In keeping with an aspect of the invention, these and other objects are accomplished by providing an elastic mold which may be snapped over a camelback tire band previously attached to a tire body. The elastic band may be centered on the tire body while it is turning. Then, the entire unit (elastic mold, camelback, and tire body) may be heat treated to vulcanize the camelback and emboss the tread design thereon.
Reference may be made to the following specification and the accompanying drawings describing and showing a preferred embodiment of the invention, wherein:
FIG. 1 is a cross-sectional view showing one form of a rigid metal mold used by the prior art to retread tires;
FIG. 2 schematically shows another prior art mold in an open position;
FIG. 3 shows the mold of FIG. 2 in a close position around the tire;
FIG. 4 is a transverse cross-sectional view of the inventive elastic mold constructed according to the invention showing the mold as being stretched around a tire body;
FIG. 5 is a cross-sectional view similar to FIG. 4 showing the elastic mold in its contracted molding position;
FIG. 6 is a schematic longitudinal cross-sectional view of the stretched elastic mold of FIG. 4;
FIG. 7 is a similar cross-sectional view of the contracted elastic mold of FIG. 5;
FIG. 8 is a perspective view of the elastic mold matrix ring; and
FIG. 9 is a cross-sectional view similar to FIG. 5 showing the matrix ring with a superimposed rubber diaphragm.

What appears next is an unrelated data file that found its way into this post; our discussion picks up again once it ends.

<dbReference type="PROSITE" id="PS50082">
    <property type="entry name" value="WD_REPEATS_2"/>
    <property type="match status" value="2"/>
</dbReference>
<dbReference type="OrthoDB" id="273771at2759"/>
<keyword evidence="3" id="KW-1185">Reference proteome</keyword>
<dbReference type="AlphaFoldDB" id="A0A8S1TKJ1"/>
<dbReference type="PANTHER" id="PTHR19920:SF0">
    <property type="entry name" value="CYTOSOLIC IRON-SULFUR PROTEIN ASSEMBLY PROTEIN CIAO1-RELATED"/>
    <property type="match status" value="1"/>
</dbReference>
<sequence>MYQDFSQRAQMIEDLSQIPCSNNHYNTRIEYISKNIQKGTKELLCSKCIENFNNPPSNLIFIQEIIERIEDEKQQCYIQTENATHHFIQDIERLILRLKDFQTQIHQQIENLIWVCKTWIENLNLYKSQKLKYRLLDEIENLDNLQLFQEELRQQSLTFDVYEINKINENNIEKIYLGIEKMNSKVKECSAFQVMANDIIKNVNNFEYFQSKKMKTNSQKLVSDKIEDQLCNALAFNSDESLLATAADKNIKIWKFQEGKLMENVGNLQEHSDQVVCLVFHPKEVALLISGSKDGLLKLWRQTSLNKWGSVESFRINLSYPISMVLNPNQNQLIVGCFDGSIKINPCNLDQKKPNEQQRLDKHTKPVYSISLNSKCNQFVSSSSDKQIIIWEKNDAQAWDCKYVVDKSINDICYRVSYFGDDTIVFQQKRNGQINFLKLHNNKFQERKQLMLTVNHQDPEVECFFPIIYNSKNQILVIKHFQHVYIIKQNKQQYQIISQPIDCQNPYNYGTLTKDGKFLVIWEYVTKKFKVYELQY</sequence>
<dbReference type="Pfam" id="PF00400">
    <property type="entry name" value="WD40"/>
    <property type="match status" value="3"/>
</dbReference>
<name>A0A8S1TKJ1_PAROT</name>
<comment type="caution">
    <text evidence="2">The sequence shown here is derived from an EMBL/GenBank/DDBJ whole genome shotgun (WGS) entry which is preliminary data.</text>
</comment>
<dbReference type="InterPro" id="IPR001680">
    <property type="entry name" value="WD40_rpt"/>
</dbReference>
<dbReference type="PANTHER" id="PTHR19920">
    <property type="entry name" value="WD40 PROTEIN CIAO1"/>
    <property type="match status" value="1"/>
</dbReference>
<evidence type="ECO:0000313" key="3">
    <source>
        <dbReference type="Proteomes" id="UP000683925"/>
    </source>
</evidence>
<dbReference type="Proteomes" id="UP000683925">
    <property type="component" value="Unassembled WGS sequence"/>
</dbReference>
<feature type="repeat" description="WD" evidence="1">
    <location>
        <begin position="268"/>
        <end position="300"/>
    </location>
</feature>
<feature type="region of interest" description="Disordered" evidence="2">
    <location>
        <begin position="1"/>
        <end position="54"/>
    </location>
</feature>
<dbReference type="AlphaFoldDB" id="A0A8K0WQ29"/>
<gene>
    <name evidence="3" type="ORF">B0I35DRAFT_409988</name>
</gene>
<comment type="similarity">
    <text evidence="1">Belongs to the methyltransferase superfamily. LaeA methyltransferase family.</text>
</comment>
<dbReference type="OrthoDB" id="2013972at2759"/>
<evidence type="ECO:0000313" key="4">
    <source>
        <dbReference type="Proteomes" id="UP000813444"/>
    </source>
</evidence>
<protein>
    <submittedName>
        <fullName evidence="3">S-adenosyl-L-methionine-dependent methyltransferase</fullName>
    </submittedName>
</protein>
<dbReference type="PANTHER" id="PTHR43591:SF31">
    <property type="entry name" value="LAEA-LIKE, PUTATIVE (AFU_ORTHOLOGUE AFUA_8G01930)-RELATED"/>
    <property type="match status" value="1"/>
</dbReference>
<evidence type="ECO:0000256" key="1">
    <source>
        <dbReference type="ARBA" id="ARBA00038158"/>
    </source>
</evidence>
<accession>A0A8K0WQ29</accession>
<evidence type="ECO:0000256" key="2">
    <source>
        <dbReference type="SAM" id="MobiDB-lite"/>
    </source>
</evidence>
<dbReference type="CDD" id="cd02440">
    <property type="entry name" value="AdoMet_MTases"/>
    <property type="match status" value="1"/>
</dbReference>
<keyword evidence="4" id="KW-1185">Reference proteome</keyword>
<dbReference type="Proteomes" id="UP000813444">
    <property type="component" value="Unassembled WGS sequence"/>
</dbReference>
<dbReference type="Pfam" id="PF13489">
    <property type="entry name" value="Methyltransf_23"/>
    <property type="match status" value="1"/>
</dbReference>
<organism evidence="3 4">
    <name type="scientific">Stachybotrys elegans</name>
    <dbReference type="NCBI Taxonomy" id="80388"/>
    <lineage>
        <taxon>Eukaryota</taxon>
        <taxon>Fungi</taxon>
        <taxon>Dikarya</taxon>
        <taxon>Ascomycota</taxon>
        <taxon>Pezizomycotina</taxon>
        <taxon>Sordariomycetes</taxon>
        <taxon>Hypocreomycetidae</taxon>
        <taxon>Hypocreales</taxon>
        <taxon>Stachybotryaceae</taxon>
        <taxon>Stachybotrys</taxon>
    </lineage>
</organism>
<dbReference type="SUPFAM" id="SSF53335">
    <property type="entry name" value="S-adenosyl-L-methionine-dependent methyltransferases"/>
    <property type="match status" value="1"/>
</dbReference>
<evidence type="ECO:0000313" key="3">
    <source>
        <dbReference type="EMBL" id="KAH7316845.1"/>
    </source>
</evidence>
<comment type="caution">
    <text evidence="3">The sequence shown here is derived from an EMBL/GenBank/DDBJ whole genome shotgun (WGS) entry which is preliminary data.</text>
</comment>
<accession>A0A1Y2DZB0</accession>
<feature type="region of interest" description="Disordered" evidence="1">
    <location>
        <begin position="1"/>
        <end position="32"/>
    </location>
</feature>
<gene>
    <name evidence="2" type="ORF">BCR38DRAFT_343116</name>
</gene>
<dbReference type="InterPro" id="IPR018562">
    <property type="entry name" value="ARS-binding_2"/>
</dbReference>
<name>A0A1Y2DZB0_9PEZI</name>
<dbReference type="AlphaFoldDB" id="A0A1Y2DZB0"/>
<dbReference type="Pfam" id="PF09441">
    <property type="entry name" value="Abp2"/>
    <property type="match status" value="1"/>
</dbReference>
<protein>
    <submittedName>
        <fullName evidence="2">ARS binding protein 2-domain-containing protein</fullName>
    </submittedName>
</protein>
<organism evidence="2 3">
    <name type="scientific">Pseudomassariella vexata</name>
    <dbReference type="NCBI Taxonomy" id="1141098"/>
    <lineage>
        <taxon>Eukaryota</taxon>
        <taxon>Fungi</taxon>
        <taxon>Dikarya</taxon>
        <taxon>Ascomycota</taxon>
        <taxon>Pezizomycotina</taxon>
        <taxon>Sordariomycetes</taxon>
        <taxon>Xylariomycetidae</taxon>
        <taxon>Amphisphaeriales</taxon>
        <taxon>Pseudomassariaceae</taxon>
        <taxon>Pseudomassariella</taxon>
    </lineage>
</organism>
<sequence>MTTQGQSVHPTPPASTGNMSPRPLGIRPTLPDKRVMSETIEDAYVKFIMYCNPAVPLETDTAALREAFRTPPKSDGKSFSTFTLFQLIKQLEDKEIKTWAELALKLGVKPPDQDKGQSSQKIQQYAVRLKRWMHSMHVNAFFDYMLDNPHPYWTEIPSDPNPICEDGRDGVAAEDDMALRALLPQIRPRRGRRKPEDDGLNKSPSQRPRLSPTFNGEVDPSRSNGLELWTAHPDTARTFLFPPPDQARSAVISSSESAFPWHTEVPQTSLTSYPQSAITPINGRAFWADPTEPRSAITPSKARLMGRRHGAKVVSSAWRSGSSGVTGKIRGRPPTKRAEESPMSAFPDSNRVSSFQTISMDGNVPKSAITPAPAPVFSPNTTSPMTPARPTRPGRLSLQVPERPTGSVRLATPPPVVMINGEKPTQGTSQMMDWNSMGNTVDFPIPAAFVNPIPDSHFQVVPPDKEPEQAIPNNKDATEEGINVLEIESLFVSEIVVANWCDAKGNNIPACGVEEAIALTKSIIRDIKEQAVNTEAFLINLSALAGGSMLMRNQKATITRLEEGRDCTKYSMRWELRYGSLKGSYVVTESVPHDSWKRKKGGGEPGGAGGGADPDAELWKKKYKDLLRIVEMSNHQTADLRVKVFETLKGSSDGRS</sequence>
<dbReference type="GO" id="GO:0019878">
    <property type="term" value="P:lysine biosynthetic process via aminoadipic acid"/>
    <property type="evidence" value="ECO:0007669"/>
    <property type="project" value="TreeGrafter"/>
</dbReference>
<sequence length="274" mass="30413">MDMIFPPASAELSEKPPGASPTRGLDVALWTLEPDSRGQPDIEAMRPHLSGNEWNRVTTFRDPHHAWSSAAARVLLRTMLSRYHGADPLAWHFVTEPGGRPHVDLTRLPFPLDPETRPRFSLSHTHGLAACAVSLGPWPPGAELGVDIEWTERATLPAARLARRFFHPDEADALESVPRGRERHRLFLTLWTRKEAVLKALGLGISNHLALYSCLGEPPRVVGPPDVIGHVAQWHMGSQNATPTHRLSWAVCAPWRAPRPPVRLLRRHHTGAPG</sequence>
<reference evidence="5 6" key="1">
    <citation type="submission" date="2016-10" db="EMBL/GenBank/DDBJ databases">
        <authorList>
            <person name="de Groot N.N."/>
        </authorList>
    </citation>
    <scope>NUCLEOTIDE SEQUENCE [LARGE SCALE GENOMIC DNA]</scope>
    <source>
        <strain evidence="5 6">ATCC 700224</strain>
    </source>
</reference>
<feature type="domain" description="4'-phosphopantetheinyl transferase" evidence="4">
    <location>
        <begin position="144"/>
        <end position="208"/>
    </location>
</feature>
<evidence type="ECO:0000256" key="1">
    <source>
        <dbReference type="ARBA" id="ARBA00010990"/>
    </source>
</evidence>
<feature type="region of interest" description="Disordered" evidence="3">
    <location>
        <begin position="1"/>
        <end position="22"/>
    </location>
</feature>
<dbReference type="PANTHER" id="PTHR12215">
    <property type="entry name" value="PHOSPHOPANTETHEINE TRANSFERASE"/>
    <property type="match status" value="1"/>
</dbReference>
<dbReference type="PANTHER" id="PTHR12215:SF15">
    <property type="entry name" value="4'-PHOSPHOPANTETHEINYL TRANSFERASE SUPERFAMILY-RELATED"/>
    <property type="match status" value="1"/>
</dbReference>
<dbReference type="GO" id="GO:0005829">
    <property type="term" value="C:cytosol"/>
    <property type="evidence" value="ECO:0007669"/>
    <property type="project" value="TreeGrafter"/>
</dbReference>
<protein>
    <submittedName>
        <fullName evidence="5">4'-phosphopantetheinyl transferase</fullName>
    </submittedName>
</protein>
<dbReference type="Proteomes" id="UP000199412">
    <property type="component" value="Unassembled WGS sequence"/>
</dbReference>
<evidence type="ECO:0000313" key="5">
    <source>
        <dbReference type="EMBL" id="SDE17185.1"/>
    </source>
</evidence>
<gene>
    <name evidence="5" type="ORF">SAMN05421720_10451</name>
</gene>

FIGS. 1-3 show two exemplary prior art tire retread methods using metallic molds, each mold with an embossing tread design therein. A tire body 2 which is to be retreaded is clamped inside the mold. In each example, the camelback tread band 1 is shown as having been preliminarily attached to the tire body 2 before its insertion into the mold.
In the prior art embodiment of FIG. 1, mold 3 is longitudinally divided into parts which separate along line 36. The arrows 5 indicte air pressure inside the tire body which forces the tire band 1 with an embossing pressure against tread design die 4. Channels 37 extend from the embossing die area 4 in order to enable entrapped air or gas to escape from the mold during the embossing process.
In the prior art embodiment of FIGS. 2 and 3, the reference character 6 indicates one of three individual mold sections, while the numeral 7 indicates the die in the mold for embossing tread designs, and numeral 8 represents force applying means for opening and closing the mold sections.
According to the prior art (FIGS. 1-3), a tire body 2 is preliminarily processed by having its previous tread surface cleaned and roughened. Then, the camelback tread band 1 is attached to the tire and the combination of tire and tread is placed in the longitudinally opened mold 3 (FIG. 1), which is thereafter closed. In the tire body 2, air pressure 5 presses the camelback tread band 1, attached to the tire, against the heated mold 3, which embosses the tread design and simultaneously vulcanizes the tread band 1. Thereafter, the mold 3 is opened and the retreaded tire 2 is removed. FIGS. 2 and 3, the tire body 2, and camelback tread band 1 are preliminarily processed as described above in connection with FIG. 1. Then, the three radially divisable mold sections 6 are opened. Then tire 2 and tread band 1 are placed between the open mold sections, as shown in FIG. 2. Next the mold sections are pressed by a force applying means 8 so that embossing profiles 7 are pressed against vulcanizable tread band 1 and the tire body 2 which is filled with air pressure.